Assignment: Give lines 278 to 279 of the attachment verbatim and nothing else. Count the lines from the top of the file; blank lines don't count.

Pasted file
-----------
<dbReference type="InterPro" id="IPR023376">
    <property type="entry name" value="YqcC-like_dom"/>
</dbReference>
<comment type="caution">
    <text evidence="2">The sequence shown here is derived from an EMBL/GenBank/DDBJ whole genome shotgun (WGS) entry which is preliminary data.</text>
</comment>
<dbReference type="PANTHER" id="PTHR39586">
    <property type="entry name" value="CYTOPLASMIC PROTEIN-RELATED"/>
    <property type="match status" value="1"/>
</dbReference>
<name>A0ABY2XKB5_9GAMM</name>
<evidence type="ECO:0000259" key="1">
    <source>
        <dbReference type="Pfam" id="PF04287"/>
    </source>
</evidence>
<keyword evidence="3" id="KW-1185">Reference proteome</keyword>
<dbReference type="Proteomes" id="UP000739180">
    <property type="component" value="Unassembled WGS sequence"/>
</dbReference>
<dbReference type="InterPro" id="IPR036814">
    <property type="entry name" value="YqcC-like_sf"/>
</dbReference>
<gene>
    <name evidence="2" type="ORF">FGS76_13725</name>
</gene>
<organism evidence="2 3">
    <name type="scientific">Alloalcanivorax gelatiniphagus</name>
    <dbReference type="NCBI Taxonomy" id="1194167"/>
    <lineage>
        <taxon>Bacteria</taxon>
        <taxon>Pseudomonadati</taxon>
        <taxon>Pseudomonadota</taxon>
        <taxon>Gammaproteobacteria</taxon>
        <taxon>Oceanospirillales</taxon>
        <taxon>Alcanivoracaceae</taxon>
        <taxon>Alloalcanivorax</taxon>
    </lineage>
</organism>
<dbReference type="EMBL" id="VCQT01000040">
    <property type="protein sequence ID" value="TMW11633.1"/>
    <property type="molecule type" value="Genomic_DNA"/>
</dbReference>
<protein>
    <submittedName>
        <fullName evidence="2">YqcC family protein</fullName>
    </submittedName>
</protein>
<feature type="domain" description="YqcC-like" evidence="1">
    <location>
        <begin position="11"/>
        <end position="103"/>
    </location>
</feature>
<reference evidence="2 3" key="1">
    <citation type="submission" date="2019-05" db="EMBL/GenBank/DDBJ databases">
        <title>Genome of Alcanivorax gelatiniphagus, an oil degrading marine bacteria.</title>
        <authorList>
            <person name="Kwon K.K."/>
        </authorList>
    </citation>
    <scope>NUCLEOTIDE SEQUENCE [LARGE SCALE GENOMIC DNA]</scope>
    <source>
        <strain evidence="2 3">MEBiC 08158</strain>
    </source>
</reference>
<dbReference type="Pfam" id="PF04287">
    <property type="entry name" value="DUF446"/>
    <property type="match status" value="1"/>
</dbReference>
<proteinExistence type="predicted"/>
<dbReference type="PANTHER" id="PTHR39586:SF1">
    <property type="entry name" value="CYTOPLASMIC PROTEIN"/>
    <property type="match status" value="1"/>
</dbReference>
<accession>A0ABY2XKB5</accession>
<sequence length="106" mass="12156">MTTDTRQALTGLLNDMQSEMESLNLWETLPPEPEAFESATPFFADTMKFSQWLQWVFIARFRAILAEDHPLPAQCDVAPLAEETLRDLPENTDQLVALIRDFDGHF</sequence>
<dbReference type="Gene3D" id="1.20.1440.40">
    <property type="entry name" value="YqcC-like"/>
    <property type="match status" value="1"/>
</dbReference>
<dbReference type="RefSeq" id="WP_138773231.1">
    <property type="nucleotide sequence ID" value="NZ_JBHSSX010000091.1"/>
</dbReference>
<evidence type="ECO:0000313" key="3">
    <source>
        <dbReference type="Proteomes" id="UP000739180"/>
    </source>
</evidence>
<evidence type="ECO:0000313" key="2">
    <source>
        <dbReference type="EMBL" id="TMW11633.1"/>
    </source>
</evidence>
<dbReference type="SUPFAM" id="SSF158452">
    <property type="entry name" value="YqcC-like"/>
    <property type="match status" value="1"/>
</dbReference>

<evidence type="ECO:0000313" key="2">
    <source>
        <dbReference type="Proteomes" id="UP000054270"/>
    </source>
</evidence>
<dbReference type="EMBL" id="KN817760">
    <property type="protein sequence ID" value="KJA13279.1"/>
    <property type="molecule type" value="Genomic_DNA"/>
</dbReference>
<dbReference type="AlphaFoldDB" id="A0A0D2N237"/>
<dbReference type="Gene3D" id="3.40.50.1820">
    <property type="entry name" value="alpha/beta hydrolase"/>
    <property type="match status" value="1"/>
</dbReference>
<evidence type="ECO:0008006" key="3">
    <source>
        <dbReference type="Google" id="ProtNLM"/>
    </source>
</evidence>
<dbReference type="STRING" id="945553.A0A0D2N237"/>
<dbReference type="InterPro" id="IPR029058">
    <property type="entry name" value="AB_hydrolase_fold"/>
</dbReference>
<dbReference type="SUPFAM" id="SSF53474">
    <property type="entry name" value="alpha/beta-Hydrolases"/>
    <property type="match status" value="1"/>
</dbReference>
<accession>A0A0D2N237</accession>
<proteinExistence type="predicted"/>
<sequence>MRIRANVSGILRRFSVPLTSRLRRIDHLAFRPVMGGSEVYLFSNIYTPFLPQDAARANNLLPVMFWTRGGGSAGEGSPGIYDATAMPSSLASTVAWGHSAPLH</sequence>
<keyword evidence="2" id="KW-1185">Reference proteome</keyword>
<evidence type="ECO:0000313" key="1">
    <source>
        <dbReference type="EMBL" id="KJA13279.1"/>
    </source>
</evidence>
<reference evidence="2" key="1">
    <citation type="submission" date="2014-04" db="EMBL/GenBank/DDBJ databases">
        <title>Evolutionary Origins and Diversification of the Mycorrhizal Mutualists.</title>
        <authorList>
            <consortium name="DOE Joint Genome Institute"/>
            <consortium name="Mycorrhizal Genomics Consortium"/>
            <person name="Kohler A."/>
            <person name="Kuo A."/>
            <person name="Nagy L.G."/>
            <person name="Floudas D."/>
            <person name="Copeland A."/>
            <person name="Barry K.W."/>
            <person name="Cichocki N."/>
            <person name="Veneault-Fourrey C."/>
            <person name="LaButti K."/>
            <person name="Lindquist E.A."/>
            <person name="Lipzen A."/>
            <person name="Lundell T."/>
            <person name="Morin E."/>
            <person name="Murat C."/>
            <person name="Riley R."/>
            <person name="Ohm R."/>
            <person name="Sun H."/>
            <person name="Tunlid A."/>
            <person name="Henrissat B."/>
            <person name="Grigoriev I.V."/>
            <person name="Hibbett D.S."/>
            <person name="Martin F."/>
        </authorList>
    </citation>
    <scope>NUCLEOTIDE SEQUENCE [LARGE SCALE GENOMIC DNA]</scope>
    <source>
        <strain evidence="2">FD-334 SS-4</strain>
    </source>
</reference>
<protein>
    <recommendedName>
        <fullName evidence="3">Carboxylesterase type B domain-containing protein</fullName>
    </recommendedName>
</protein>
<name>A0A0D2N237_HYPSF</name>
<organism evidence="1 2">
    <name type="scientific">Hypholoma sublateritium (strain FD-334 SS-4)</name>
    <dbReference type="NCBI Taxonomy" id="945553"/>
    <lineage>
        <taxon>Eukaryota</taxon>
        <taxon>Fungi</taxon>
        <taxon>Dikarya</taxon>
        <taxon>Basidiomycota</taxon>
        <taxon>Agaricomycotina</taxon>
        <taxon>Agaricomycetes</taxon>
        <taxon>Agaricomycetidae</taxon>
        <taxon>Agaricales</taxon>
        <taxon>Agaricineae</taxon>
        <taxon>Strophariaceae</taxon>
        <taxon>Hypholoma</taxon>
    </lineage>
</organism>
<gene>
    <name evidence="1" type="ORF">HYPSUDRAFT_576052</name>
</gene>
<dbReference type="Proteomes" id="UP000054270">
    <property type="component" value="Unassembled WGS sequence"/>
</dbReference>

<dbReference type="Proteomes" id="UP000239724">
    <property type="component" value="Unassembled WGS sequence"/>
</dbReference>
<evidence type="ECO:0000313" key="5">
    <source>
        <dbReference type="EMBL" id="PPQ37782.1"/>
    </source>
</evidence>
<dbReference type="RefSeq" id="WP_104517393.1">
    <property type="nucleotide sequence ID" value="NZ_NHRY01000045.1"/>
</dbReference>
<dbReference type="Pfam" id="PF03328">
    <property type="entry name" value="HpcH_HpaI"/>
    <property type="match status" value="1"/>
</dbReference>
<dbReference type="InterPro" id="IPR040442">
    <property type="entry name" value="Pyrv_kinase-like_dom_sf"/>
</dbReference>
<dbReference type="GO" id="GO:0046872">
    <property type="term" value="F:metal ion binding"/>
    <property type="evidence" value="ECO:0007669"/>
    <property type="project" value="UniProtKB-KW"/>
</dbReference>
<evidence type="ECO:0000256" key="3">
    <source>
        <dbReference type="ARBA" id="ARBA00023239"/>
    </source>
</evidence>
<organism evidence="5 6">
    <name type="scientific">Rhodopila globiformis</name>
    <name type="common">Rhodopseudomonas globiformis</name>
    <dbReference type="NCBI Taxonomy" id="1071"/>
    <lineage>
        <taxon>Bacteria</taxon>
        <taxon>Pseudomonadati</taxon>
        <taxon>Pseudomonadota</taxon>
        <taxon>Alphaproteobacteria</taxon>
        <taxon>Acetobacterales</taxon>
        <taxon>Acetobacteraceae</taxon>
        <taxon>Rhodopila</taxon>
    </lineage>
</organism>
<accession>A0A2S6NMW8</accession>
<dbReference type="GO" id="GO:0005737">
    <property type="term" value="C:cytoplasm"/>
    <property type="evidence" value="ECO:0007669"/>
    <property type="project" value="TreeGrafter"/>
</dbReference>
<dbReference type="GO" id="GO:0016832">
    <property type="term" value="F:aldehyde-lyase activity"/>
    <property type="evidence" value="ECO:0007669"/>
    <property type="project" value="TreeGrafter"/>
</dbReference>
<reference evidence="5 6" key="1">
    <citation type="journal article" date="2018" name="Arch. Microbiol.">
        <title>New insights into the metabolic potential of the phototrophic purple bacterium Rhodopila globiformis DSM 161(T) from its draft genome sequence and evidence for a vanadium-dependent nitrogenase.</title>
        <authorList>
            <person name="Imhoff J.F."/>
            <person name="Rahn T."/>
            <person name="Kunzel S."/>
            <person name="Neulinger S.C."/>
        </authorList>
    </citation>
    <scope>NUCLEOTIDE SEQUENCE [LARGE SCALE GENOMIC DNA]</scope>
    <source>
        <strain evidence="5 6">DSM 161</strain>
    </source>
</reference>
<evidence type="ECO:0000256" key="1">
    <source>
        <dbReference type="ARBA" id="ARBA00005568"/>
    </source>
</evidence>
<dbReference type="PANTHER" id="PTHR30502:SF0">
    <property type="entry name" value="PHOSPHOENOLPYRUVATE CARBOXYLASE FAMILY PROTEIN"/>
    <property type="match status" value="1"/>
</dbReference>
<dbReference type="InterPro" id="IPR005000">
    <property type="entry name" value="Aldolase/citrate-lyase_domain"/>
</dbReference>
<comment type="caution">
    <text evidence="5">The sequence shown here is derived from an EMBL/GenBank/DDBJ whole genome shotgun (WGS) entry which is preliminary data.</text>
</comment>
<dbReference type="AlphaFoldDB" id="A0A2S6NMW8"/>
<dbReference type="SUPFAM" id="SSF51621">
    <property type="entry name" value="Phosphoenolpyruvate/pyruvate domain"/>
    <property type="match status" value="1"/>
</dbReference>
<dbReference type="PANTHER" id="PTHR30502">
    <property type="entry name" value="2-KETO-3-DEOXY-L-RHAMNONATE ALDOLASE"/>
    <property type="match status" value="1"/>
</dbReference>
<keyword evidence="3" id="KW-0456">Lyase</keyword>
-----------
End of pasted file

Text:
</dbReference>
<comment type="caution">